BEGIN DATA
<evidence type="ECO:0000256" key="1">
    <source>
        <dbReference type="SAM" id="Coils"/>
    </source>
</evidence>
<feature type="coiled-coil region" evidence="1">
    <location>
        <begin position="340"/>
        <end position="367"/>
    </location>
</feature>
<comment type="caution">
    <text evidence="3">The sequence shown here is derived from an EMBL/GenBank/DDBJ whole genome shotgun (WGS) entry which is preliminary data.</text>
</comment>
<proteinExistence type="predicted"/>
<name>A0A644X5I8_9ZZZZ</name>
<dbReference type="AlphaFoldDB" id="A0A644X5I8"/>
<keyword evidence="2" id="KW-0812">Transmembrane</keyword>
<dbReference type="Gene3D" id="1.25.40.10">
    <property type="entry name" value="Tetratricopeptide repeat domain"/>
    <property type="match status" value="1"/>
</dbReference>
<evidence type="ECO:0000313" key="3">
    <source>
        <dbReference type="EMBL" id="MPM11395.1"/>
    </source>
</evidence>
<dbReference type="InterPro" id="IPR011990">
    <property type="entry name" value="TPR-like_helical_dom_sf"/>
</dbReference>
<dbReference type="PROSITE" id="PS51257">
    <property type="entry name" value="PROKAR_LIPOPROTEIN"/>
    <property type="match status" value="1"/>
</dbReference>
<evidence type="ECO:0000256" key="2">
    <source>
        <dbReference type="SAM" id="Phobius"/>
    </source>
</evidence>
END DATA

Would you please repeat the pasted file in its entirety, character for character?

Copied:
<evidence type="ECO:0000256" key="1">
    <source>
        <dbReference type="SAM" id="Coils"/>
    </source>
</evidence>
<feature type="coiled-coil region" evidence="1">
    <location>
        <begin position="340"/>
        <end position="367"/>
    </location>
</feature>
<comment type="caution">
    <text evidence="3">The sequence shown here is derived from an EMBL/GenBank/DDBJ whole genome shotgun (WGS) entry which is preliminary data.</text>
</comment>
<proteinExistence type="predicted"/>
<name>A0A644X5I8_9ZZZZ</name>
<dbReference type="AlphaFoldDB" id="A0A644X5I8"/>
<keyword evidence="2" id="KW-0812">Transmembrane</keyword>
<dbReference type="Gene3D" id="1.25.40.10">
    <property type="entry name" value="Tetratricopeptide repeat domain"/>
    <property type="match status" value="1"/>
</dbReference>
<evidence type="ECO:0000313" key="3">
    <source>
        <dbReference type="EMBL" id="MPM11395.1"/>
    </source>
</evidence>
<dbReference type="InterPro" id="IPR011990">
    <property type="entry name" value="TPR-like_helical_dom_sf"/>
</dbReference>
<dbReference type="PROSITE" id="PS51257">
    <property type="entry name" value="PROKAR_LIPOPROTEIN"/>
    <property type="match status" value="1"/>
</dbReference>
<evidence type="ECO:0000256" key="2">
    <source>
        <dbReference type="SAM" id="Phobius"/>
    </source>
</evidence>